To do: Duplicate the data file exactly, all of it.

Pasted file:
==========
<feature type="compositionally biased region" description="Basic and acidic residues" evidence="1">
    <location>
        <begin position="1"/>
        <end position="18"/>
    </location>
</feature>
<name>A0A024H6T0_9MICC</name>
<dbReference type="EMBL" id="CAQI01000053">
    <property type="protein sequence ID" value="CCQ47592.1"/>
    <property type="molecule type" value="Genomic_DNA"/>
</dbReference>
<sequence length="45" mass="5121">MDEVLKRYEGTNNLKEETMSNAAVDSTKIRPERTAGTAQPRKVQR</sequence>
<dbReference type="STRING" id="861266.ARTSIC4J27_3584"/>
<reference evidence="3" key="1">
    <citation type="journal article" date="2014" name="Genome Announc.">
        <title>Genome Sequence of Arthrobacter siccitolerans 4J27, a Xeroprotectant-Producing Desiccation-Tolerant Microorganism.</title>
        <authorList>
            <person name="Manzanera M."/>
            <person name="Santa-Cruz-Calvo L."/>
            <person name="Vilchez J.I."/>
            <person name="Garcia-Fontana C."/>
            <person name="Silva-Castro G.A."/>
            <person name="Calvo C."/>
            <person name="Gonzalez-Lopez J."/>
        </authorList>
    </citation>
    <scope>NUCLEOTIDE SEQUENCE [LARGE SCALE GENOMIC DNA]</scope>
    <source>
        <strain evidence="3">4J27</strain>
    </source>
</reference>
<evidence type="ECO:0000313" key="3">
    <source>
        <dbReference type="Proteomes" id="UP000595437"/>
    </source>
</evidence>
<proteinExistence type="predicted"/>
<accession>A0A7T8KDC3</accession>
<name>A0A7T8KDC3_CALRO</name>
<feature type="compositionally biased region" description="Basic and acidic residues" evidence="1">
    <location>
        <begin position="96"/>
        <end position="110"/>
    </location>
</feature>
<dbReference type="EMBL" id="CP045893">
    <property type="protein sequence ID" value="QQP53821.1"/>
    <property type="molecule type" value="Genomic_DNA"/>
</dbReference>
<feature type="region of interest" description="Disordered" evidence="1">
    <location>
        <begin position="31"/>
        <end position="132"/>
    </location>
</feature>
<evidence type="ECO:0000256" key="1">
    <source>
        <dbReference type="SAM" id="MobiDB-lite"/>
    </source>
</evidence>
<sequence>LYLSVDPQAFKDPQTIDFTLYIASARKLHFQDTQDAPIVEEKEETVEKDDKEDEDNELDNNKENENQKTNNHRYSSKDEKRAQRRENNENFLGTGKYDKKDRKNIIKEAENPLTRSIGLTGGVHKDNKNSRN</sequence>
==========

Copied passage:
<feature type="compositionally biased region" description="Basic and acidic residues" evidence="1">
    <location>
        <begin position="1"/>
        <end position="18"/>
    </location>
</feature>
<name>A0A024H6T0_9MICC</name>
<dbReference type="EMBL" id="CAQI01000053">
    <property type="protein sequence ID" value="CCQ47592.1"/>
    <property type="molecule type" value="Genomic_DNA"/>
</dbReference>
<sequence length="45" mass="5121">MDEVLKRYEGTNNLKEETMSNAAVDSTKIRPERTAGTAQPRKVQR</sequence>
<dbReference type="STRING" id="861266.ARTSIC4J27_3584"/>
<reference evidence="3" key="1">
    <citation type="journal article" date="2014" name="Genome Announc.">
        <title>Genome Sequence of Arthrobacter siccitolerans 4J27, a Xeroprotectant-Producing Desiccation-Tolerant Microorganism.</title>
        <authorList>
            <person name="Manzanera M."/>
            <person name="Santa-Cruz-Calvo L."/>
            <person name="Vilchez J.I."/>
            <person name="Garcia-Fontana C."/>
            <person name="Silva-Castro G.A."/>
            <person name="Calvo C."/>
            <person name="Gonzalez-Lopez J."/>
        </authorList>
    </citation>
    <scope>NUCLEOTIDE SEQUENCE [LARGE SCALE GENOMIC DNA]</scope>
    <source>
        <strain evidence="3">4J27</strain>
    </source>
</reference>
<evidence type="ECO:0000313" key="3">
    <source>
        <dbReference type="Proteomes" id="UP000595437"/>
    </source>
</evidence>
<proteinExistence type="predicted"/>
<accession>A0A7T8KDC3</accession>
<name>A0A7T8KDC3_CALRO</name>
<feature type="compositionally biased region" description="Basic and acidic residues" evidence="1">
    <location>
        <begin position="96"/>
        <end position="110"/>
    </location>
</feature>
<dbReference type="EMBL" id="CP045893">
    <property type="protein sequence ID" value="QQP53821.1"/>
    <property type="molecule type" value="Genomic_DNA"/>
</dbReference>
<feature type="region of interest" description="Disordered" evidence="1">
    <location>
        <begin position="31"/>
        <end position="132"/>
    </location>
</feature>
<evidence type="ECO:0000256" key="1">
    <source>
        <dbReference type="SAM" id="MobiDB-lite"/>
    </source>
</evidence>
<sequence>LYLSVDPQAFKDPQTIDFTLYIASARKLHFQDTQDAPIVEEKEETVEKDDKEDEDNELDNNKENENQKTNNHRYSSKDEKRAQRRENNENFLGTGKYDKKDRKNIIKEAENPLTRSIGLTGGVHKDNKNSRN</sequence>